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Year : 2022  |  Volume : 5  |  Issue : 3  |  Page : 96-104

Implementing a combined instruction model on pregnancy options counseling for pre-clinical medical students: Expert physician panel, case-based learning, and pre-recorded lectures

Indiana University School of Medicine, Indianapolis, IN, USA

Correspondence Address:
Ms. Lucy D Brown
340 W 10th St, Indianapolis, IN 46202
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Source of Support: None, Conflict of Interest: None

DOI: 10.4103/EHP.EHP_18_22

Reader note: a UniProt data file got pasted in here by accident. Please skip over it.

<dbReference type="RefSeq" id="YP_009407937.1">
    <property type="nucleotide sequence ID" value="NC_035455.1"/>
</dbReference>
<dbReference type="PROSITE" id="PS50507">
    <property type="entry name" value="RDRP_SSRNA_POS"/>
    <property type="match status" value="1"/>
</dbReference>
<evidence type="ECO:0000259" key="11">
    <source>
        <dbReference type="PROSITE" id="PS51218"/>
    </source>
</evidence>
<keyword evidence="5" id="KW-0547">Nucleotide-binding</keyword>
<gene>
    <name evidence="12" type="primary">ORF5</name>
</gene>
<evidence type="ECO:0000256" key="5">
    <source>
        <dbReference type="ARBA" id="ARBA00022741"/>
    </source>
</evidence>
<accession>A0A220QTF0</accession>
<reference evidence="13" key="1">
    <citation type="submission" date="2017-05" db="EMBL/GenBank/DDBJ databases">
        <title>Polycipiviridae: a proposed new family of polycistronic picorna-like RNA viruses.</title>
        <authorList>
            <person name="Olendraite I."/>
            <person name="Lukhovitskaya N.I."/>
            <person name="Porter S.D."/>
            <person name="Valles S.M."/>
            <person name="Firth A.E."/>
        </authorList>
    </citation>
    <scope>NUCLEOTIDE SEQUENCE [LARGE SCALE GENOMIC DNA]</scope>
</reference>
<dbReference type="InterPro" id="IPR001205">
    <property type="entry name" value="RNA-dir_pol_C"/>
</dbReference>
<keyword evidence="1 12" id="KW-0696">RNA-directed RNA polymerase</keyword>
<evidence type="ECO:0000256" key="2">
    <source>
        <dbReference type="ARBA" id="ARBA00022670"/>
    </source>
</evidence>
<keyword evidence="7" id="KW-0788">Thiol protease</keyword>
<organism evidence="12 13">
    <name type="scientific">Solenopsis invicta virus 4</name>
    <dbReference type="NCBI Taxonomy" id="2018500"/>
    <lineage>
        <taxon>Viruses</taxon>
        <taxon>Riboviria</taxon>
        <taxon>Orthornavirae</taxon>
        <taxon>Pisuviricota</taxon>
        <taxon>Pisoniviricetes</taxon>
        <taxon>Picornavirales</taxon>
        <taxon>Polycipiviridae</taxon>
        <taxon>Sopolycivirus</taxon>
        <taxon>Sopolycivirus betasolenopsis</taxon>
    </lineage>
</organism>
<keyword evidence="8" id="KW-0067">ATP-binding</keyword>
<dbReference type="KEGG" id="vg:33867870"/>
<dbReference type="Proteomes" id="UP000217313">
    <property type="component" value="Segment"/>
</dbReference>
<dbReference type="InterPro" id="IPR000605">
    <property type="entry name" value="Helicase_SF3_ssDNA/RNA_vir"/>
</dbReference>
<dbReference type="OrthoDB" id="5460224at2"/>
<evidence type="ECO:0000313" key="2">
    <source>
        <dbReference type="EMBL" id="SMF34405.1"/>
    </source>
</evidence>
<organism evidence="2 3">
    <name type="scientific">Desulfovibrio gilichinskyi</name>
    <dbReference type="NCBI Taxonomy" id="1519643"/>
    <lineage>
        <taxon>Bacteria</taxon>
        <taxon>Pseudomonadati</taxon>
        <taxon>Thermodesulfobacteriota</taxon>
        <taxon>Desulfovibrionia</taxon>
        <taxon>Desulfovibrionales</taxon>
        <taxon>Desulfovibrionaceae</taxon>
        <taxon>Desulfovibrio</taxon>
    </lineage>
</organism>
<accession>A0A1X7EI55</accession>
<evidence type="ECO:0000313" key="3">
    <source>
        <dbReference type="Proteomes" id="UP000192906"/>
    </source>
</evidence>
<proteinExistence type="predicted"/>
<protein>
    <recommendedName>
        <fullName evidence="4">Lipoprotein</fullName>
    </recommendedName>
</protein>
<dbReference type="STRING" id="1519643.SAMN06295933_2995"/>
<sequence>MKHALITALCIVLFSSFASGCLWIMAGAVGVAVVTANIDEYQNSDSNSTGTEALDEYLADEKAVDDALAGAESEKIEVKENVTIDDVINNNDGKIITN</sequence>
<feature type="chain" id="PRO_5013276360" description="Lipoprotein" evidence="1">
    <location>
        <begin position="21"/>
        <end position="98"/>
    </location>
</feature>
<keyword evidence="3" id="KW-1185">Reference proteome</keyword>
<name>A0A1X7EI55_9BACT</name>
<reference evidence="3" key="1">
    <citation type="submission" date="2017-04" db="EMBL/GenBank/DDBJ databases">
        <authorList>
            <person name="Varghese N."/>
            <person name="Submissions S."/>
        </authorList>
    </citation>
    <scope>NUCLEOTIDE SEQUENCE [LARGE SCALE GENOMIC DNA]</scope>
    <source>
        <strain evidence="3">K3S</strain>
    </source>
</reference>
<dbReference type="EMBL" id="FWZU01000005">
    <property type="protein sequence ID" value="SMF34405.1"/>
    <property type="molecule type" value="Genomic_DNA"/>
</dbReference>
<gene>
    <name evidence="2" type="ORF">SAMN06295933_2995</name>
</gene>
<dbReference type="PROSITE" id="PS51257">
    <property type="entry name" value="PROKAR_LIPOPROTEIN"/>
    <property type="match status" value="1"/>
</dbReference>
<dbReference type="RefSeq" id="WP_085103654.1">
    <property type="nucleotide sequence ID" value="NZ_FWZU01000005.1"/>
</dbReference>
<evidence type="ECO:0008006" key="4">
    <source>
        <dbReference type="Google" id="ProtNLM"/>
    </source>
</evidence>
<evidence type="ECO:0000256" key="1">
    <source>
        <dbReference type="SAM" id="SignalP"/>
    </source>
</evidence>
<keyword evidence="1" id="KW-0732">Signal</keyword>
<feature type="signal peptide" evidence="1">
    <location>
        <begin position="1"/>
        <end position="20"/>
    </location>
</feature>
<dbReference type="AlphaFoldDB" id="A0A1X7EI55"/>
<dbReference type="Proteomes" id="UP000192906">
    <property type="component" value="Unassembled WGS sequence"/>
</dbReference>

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Introduction: The Association of Professors of Gynecology and Obstetrics (APGO) recommends that pre-clinical medical students learn how to counsel on pregnancy options as a standard learning topic during undergraduate medical curriculum. Materials and Methods: Second-year medical students viewed pre-recorded lectures and attended a panel on pregnancy options counseling covering adoption, abortion, and pregnancy continuation. Students were then surveyed about their experiences. Results: Participants (n = 57) were primarily female (74%), non-Hispanic (89%), and Caucasian (77%). Students determined that most (80–100%) of the APGO Student Learning Objectives were adequately covered by the panel and pre-recorded lectures. Students reported on a 5-point Likert-type scale a statistically significant increase (P < 0.0001) in their perceived preparedness to counsel across each pregnancy option category: abortion (2.17 ± 0.94 before vs. 3.5 ± 0.94 after), adoption (1.81 ± 0.86 before vs. 2.56 ± 1.04 after), and continuation of pregnancy (2.52 ± 1 before vs. 3.38 ± 0.95 after). Eighty-seven percent of the respondents felt that the panel was inclusive of diverse viewpoints. Discussion: Students appreciated the pre-recorded lectures and case-based panel as providing important exposure to pregnancy options counseling. Students noted a significantly increased preparedness to counsel a newly diagnosed pregnant patient on abortion, adoption, and pregnancy continuation, most notably with abortion counseling. The overwhelmingly positive reception of the panel highlights the desire of medical students to learn about these issues. Conclusion: This study demonstrates the efficacy of combined instruction modalities, including traditional didactics, case-based learning, and an expert provider panel, in educating students on pregnancy options counseling.

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